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Sydney Light Rail Class Action



Mitry Lawyers acted in a claim for private and public nuisance on behalf of hundreds of businesses against Transport for NSW.

On 19 July 2023, Justice Cavanagh in the Supreme Court of NSW found in favour of two of the lead applicants in the Sydney Light Rail Class Action. 


That is, the Court found broadly in favour of the claim. 


In summary, his Honour found that the interference with the use and enjoyment of their land by those applicants, Hunt Leather Pty Ltd and Ancio Investments Pty Ltd was substantial and unreasonable. In his judgment, Justice Cavanagh explored the design, planning and execution of the Sydney Light Rail project and through very complex analysis concluded that the Government had committed a private nuisance. 


A link to the judgment delivered by Justice Cavanagh (with a summary at the end) can be found here: Judgment

What was the Sydney Light Rail Class Action about?

In December 2012, the then NSW Minister for Transport introduced a plan titled ‘Sydney’s Light Rail Future’. The plan projected an integrated light rail line built through the Sydney CBD to Kingsford and Randwick via George Street (Project). It was anticipated that the project would be complete by March 2019. Due to significant delays that have occurred, and recent litigation that has been commenced by Acciona, the Spanish company constructing the line, it is now being reported that the new completed date is expected to be March 2020.

The impact of this construction on businesses along the route of the project has been widespread and devastating. The NSW Government and Transport for NSW was aware that the disruption to the operation of Sydney CBD would be significant, and yet, failed to take reasonable steps to prepare for or mitigate the disturbance caused.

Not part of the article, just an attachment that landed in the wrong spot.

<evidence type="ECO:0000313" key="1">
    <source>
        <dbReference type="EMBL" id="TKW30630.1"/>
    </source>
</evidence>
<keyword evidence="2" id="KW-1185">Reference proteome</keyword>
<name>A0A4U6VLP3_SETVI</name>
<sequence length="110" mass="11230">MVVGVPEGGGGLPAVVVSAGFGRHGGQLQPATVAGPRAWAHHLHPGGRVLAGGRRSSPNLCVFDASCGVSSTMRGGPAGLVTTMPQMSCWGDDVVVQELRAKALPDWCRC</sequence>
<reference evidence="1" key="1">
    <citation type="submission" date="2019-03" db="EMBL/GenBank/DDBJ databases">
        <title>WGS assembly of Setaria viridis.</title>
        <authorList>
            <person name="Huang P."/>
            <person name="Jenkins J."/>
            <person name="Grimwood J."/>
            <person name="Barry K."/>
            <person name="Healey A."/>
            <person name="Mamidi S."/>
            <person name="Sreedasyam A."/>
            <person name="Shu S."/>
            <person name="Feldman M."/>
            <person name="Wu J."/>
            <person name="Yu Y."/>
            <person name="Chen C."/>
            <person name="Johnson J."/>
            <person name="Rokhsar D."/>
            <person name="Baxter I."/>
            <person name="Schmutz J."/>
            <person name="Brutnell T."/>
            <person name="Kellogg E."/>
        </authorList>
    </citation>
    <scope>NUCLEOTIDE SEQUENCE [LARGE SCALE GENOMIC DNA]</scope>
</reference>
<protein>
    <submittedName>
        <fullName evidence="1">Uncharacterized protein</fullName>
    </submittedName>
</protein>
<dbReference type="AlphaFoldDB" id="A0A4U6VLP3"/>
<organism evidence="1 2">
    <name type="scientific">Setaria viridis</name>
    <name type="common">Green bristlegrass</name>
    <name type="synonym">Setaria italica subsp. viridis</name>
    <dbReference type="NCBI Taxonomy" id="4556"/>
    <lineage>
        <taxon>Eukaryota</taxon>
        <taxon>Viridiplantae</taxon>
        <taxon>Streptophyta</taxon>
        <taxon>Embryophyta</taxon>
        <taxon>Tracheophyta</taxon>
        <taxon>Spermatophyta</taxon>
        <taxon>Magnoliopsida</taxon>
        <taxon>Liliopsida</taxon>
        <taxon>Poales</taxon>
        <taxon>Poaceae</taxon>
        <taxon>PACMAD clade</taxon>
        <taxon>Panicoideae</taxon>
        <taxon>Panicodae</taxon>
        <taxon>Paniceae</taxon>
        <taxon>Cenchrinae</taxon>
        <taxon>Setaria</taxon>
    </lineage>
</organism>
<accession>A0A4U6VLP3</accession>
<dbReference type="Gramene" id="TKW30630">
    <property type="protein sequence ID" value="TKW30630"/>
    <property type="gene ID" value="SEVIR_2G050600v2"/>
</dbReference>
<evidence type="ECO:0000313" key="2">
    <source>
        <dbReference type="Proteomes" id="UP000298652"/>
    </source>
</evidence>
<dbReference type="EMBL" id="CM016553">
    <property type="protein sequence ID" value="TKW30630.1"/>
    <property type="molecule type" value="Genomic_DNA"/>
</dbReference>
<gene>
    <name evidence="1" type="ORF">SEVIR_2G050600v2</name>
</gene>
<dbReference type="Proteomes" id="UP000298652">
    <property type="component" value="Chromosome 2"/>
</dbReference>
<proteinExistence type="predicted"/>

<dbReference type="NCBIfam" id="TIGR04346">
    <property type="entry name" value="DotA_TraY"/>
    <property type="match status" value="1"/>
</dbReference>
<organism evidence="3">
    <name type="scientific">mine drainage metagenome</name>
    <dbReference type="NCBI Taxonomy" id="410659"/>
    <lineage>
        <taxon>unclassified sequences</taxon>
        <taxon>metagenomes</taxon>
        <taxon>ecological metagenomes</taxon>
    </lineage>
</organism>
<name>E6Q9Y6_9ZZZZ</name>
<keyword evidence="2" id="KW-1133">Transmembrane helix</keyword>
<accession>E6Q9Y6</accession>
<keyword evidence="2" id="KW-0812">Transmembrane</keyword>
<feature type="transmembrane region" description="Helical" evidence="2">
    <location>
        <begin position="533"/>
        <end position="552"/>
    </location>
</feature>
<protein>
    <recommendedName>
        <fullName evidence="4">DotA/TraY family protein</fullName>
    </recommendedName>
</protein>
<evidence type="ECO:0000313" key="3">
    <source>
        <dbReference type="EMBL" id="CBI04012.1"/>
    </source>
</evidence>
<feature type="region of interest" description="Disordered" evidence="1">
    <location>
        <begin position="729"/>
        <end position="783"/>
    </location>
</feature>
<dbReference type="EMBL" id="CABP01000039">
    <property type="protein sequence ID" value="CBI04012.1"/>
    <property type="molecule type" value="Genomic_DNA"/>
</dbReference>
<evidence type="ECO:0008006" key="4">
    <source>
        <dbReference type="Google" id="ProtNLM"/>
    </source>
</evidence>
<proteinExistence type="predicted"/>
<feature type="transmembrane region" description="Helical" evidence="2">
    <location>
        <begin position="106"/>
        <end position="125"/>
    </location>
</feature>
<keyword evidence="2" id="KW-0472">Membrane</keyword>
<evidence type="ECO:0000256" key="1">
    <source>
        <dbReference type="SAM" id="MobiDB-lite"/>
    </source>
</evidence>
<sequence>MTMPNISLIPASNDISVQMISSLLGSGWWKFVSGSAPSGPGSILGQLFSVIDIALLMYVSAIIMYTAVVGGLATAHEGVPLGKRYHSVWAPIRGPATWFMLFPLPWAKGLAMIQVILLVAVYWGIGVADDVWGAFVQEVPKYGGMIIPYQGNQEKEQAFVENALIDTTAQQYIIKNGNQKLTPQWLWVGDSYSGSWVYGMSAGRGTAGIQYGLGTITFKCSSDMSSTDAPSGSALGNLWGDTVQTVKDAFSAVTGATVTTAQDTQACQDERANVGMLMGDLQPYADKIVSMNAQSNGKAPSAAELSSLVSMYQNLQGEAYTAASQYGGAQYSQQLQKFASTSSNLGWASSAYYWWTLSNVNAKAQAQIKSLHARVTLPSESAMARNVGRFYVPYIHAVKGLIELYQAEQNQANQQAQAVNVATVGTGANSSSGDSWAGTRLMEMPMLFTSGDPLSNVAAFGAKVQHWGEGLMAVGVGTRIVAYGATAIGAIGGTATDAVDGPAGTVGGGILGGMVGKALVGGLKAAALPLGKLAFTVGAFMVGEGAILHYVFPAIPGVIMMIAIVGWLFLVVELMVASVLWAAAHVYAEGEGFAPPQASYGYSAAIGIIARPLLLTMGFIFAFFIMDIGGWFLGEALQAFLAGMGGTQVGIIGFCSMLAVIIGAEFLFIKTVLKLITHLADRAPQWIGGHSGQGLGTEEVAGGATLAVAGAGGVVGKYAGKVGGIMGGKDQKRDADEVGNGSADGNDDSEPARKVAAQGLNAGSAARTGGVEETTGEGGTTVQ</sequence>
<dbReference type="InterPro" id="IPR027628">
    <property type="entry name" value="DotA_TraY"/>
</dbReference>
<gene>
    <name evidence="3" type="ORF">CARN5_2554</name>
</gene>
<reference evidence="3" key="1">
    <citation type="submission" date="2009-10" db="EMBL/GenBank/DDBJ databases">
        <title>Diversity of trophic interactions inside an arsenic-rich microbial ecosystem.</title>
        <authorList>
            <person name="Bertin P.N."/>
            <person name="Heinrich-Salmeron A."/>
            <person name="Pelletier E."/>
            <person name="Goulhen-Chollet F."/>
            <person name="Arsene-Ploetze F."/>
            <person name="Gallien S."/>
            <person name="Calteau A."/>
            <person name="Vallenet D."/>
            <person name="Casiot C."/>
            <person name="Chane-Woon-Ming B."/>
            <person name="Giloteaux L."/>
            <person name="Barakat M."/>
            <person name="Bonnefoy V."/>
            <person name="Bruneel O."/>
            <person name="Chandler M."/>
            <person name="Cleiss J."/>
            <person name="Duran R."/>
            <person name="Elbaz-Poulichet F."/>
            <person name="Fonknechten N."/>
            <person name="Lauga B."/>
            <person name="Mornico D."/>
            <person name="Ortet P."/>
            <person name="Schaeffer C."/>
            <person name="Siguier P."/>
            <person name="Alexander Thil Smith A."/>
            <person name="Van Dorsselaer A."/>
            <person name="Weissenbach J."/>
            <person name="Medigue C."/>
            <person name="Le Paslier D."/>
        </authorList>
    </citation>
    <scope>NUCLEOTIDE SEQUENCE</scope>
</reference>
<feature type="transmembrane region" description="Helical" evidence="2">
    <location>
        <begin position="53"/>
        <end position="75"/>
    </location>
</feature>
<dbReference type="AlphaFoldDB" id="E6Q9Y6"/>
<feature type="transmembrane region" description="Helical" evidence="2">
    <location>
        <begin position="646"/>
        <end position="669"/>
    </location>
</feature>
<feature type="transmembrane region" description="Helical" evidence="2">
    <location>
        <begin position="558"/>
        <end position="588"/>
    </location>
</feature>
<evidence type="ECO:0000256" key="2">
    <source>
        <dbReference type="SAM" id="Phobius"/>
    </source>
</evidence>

The in globo approach to the construction of the light rail has resulted in extended and ongoing consequences to businesses, with many suffering reduced people traffic, inaccessibility, difficulty in meeting their rental obligations and significantly reduced revenue. Landlords are likewise experiencing a significant decrease in the rental viability of their properties, whilst residents have suffered significant psychological impacts as a result of the disruptive construction works. Businesses, landlords and residents can apply to join the class.



What was the legal claim?

The class action soughtdamages for economic loss as well as for psychiatric suffering of business proprietors, landlords, and residents due to private and public nuisance caused by what are alleged to be unreasonable and avoidable acts or omissions of the defendant, Transport for NSW.


It was argued, amongst other things, that the defendant unnecessarily erected barricades along the entirety of the route of the Project rather than in the 31 zones as promised, failed to take reasonable precautions to minimise or reduce avoidable disruptions to group members, and undertook construction works at an unduly slow pace. The consequences of this unreasonable conduct of the defendant were not inevitable consequences of the Project. The NSW Government failed to adequately warn the business owners and to supervise and manage the project in circumstances where it was reasonably foreseeable and known to them that businesses, landlords and residents would be affected. 


The findings of his Honour Justice Cavanagh in relation to the position of the lead applicants is set out above.


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